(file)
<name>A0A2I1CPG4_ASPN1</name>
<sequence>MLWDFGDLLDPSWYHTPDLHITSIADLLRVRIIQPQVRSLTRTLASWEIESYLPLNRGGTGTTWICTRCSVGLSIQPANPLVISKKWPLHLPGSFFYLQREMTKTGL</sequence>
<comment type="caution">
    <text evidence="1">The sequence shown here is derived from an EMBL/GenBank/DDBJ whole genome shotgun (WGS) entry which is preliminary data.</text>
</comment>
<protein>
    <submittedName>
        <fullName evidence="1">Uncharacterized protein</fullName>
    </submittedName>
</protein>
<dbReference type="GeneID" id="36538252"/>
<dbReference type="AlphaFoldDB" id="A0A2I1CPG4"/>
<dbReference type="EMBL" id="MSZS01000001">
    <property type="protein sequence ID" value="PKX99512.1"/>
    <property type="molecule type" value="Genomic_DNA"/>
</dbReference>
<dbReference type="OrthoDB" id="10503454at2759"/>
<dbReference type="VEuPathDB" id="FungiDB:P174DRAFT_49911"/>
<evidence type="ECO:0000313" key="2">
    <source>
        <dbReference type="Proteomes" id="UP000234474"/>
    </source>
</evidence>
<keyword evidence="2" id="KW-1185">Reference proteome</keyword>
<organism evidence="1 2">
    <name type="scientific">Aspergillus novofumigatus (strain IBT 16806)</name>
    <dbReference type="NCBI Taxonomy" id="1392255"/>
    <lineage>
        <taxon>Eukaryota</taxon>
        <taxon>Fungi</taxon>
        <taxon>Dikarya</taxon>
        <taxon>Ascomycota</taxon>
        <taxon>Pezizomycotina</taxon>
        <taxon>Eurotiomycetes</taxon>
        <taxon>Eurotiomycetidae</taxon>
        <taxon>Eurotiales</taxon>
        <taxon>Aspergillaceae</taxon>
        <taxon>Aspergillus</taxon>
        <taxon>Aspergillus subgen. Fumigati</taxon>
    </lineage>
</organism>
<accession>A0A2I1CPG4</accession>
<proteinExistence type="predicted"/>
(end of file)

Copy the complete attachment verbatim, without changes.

<name>A0A2I1CPG4_ASPN1</name>
<sequence>MLWDFGDLLDPSWYHTPDLHITSIADLLRVRIIQPQVRSLTRTLASWEIESYLPLNRGGTGTTWICTRCSVGLSIQPANPLVISKKWPLHLPGSFFYLQREMTKTGL</sequence>
<comment type="caution">
    <text evidence="1">The sequence shown here is derived from an EMBL/GenBank/DDBJ whole genome shotgun (WGS) entry which is preliminary data.</text>
</comment>
<protein>
    <submittedName>
        <fullName evidence="1">Uncharacterized protein</fullName>
    </submittedName>
</protein>
<dbReference type="GeneID" id="36538252"/>
<dbReference type="AlphaFoldDB" id="A0A2I1CPG4"/>
<dbReference type="EMBL" id="MSZS01000001">
    <property type="protein sequence ID" value="PKX99512.1"/>
    <property type="molecule type" value="Genomic_DNA"/>
</dbReference>
<dbReference type="OrthoDB" id="10503454at2759"/>
<dbReference type="VEuPathDB" id="FungiDB:P174DRAFT_49911"/>
<evidence type="ECO:0000313" key="2">
    <source>
        <dbReference type="Proteomes" id="UP000234474"/>
    </source>
</evidence>
<keyword evidence="2" id="KW-1185">Reference proteome</keyword>
<organism evidence="1 2">
    <name type="scientific">Aspergillus novofumigatus (strain IBT 16806)</name>
    <dbReference type="NCBI Taxonomy" id="1392255"/>
    <lineage>
        <taxon>Eukaryota</taxon>
        <taxon>Fungi</taxon>
        <taxon>Dikarya</taxon>
        <taxon>Ascomycota</taxon>
        <taxon>Pezizomycotina</taxon>
        <taxon>Eurotiomycetes</taxon>
        <taxon>Eurotiomycetidae</taxon>
        <taxon>Eurotiales</taxon>
        <taxon>Aspergillaceae</taxon>
        <taxon>Aspergillus</taxon>
        <taxon>Aspergillus subgen. Fumigati</taxon>
    </lineage>
</organism>
<accession>A0A2I1CPG4</accession>
<proteinExistence type="predicted"/>